La Pine city manager moving on to next endeavor
Many goals still left on Steve Hasson's agenda
Just a little over a year ago, La Pine hired Steve Hasson as its first city manager.
But now he's leaving for another adventure.
Hasson told his staff about his resignation last week: He'll be going to Portland to take care of a farm his wife inherited.
He'll stay for about another month, though, and that's because Hasson says he still has a few tasks to finish up before he leaves.
"We've planted some fruit trees here, and we are going to do these random acts of beautification as one of the many strategies we have," Hasson said back in November, discussing his efforts to spruce up the city's image.
"I've done a lot here last year to improve the community, to poise it, to establish a good foundation," Hasson said Wednesday.
Among the many accomplishments Hasson is proud of: He helped the city assume sewer and water operations,and also helped transfer land use authority from the county and get grants for sidewalks to boost economic development.
"One of the things when I came here was, there's a tremendous amount of need but there's not a lot of money in the budget," Hasson said.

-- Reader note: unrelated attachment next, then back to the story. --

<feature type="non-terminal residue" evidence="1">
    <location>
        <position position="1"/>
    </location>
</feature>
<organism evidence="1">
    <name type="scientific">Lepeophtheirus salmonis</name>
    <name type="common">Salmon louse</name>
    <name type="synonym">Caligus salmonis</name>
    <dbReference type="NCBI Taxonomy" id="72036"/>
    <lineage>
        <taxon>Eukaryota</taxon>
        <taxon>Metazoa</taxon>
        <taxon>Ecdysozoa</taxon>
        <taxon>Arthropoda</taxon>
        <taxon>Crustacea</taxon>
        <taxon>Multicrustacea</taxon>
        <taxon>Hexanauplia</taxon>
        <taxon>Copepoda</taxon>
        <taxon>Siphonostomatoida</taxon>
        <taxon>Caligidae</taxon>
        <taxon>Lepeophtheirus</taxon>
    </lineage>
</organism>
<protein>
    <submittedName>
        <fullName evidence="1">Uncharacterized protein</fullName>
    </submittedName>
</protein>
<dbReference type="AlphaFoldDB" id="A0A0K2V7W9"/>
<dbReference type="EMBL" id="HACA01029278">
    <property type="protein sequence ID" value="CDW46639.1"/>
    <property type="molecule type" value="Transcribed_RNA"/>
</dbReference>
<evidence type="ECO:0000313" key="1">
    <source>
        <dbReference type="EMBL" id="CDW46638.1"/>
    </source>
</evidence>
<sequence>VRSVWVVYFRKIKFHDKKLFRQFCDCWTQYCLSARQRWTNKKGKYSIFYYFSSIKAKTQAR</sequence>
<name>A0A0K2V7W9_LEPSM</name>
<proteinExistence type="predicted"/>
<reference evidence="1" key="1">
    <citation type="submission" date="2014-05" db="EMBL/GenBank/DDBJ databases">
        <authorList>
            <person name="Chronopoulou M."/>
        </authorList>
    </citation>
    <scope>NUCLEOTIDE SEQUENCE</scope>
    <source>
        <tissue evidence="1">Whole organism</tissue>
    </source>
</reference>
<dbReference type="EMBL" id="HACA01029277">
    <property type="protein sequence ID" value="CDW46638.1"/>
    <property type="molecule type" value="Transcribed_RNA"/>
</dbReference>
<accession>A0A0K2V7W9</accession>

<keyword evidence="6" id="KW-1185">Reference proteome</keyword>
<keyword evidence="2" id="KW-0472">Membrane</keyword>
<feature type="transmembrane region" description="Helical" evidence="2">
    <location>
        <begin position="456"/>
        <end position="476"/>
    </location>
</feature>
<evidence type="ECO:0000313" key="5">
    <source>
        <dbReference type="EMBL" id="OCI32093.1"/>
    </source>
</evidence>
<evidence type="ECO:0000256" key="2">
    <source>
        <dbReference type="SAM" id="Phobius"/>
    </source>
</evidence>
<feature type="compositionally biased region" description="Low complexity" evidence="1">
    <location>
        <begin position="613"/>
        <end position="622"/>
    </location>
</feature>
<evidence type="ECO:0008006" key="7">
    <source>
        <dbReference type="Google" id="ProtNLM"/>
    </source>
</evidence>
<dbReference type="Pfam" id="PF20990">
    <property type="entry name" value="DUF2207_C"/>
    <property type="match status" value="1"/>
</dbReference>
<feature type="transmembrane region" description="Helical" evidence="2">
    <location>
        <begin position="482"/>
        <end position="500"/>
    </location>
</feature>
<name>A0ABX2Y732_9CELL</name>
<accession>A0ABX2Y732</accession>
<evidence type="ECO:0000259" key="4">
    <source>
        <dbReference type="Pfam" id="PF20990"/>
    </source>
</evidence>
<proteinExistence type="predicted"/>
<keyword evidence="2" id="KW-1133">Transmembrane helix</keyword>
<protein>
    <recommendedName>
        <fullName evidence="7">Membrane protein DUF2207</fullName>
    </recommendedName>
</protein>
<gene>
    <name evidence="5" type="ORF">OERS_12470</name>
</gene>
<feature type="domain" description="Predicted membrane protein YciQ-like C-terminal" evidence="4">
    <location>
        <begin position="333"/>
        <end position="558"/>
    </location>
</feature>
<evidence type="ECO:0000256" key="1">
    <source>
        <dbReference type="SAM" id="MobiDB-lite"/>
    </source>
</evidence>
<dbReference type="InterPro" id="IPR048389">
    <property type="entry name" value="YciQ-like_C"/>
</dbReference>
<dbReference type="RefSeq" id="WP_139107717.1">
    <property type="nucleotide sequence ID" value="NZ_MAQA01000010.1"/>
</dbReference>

He said the city received $1 million last year that it can use for any number of things.
"It will be very beneficial to this community," Hasson said.
In his last days on the job, Hasson will advise the budget committee on its budget, finalize several contracts and engage the community on its development.
"I've truly had a good time here," Hasson said. "My dad was a military officer. He told me occasionally, you get a good tour of duty. I would like to think being here in La Pine has been a good tour of duty."
City staff say they have appreciated the work he's done.
"He's had a tremendous impact," said Patti Morgan, administrative assistant. "His planning and background has been really something the city has needed, and he's worked with a number of groups in the city and various action committees. And he's done a really great job."
And while his successor has not been chosen, Hasson wants to assure the community he's leaving them in good hands.
"As I stroll out the door, I can look anybody in the eye and say this place is running smoothly, on track, on budget, and we know what we do -- we have a good vision for this community."
So what's next for Hasson, besides taking care of the farm? Hasson would like to teach at Portland State University. He's currently in the process of getting a Ph.D. -- and he's also writing a mystery novel.
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